• Edward Harris (1763–1813), lawyer, politician and judge
  • Daisy Hendley Gold (1893–1975), author and journalist
  • James Iredell, Sr. (1750–1799), County namesake
  • Mildred Maxine (Jenkins) Miller (1932–2011), local historian, author, and President of the Genealogical Society of Iredell County
  • Homer Maxwell Keever (1905–1979), local teacher, historian and author
  • Rev. Mussenden Ebenezer Matthews (abt. 1751–1830), revolutionary Lieutenant, Presbyterian minister, and politician
  • Anderson Mitchell (1800–1876), US Congressman from North Carolina
  • Col Adlai Osborne (1744–1814), lawyer, public official, plantation owner, educational leader, Revolutionary War officer of the 2nd Rowan County Regiment
  • Rufus Reid (planter) (1797–1854), planter and builder of Mount Mourne plantation, politician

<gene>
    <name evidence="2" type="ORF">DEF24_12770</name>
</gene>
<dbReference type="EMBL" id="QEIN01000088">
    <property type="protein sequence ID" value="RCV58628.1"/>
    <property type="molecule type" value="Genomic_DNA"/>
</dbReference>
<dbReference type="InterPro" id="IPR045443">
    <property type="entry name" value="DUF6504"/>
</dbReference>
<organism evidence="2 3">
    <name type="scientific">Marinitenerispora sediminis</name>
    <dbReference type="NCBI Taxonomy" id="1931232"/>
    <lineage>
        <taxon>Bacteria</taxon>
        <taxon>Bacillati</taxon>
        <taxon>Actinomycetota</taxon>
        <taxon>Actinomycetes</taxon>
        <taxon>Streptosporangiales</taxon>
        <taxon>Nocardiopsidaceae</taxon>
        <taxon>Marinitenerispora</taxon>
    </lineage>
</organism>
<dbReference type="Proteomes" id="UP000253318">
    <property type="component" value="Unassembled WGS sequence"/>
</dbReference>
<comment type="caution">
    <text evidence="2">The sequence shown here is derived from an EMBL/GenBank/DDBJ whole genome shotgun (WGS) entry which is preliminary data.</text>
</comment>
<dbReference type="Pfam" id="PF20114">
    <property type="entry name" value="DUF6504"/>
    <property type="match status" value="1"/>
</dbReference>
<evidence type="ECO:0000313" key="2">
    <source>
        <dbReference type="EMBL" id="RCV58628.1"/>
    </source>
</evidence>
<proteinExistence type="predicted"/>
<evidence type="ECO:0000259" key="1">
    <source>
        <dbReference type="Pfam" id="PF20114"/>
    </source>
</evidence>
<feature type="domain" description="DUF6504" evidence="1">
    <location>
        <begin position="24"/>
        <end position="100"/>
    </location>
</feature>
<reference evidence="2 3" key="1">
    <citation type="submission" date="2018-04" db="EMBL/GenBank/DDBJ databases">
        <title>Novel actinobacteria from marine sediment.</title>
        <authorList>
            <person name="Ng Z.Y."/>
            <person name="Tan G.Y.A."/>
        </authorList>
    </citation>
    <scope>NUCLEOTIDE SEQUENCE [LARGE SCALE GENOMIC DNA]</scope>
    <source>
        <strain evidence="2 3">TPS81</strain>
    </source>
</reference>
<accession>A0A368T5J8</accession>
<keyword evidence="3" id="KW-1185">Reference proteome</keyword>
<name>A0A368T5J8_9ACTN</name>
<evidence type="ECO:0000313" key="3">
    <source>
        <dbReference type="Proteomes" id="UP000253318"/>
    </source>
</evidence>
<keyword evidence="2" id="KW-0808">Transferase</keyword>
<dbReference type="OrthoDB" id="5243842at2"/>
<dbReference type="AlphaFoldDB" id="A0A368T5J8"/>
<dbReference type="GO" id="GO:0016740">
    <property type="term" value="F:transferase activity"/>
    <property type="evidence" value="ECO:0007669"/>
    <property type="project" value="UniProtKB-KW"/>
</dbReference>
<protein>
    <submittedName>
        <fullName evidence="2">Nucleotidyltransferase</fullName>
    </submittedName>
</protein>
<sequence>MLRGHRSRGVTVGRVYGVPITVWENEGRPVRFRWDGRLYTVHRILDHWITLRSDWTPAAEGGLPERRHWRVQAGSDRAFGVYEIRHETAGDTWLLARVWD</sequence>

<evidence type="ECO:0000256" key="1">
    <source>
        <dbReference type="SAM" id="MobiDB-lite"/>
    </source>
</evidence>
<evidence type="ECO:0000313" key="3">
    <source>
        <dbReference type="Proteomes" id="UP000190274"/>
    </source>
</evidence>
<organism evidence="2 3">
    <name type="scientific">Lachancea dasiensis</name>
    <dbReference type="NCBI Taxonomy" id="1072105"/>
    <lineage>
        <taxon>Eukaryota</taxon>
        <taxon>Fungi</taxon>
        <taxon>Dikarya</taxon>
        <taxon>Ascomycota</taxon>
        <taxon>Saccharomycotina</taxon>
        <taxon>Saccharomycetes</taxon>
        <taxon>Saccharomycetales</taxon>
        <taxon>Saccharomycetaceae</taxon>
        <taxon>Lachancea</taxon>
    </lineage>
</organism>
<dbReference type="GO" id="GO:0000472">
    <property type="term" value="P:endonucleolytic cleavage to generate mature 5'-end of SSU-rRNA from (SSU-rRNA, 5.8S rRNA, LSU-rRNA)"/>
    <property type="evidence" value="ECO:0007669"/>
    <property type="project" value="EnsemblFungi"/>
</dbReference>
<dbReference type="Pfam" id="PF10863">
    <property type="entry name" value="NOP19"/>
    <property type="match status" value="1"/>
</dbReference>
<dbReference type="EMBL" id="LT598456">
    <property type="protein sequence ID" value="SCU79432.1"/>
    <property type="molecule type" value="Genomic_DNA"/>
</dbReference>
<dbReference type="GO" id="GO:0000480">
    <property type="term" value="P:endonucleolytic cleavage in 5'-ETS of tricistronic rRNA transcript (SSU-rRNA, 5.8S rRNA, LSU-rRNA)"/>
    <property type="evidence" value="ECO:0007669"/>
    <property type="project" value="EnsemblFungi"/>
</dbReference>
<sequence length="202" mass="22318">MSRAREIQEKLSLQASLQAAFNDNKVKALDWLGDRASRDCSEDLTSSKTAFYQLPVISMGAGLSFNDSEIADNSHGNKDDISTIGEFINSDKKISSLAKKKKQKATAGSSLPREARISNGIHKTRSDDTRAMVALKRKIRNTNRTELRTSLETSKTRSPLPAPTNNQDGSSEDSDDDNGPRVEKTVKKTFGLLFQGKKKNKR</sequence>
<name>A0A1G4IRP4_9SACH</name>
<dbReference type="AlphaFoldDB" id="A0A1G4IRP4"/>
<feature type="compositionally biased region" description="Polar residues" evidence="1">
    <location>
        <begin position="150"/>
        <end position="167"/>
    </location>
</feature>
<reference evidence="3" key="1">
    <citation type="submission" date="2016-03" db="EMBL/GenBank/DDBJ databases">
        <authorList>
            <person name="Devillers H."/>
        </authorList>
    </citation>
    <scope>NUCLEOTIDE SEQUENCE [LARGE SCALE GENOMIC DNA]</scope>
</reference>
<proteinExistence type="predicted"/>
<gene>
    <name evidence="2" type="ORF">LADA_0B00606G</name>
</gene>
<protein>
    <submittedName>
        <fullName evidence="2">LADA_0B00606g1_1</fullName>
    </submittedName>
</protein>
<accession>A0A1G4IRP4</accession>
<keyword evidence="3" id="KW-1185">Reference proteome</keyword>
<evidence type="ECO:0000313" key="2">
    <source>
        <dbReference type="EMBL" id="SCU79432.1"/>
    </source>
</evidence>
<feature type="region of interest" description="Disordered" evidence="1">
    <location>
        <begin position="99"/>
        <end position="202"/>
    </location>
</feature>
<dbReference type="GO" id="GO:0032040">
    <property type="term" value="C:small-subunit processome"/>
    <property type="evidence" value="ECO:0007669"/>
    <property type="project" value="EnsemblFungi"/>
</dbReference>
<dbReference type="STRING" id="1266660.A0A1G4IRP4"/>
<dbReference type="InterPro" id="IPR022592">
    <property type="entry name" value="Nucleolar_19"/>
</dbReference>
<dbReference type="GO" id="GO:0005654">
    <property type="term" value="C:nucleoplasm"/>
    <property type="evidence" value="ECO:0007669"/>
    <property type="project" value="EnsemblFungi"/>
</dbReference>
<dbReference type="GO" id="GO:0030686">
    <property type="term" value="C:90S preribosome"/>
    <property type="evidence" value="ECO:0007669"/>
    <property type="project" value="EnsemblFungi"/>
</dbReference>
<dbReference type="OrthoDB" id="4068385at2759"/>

• William Sharpe (1742–1818), Revolutionary War patriot, lawyer, politician, author of the Fourth Creek Congregation map in 1773
  • Adam Torrence, Sr. (1732–1780), Revolutionary War patriot killed at the Battle of Ramsour's Mill, owner of Torrence Tavern where the Battle of Torrence's Tavern took place
  • Wilfred D. Turner (1855–1933), ninth Lieutenant Governor of North Carolina
  • Zebulon Baird Vance (1830–1894), Governor of North Carolina, lived and owned a home in Statesville (currently, a museum run by the DAR)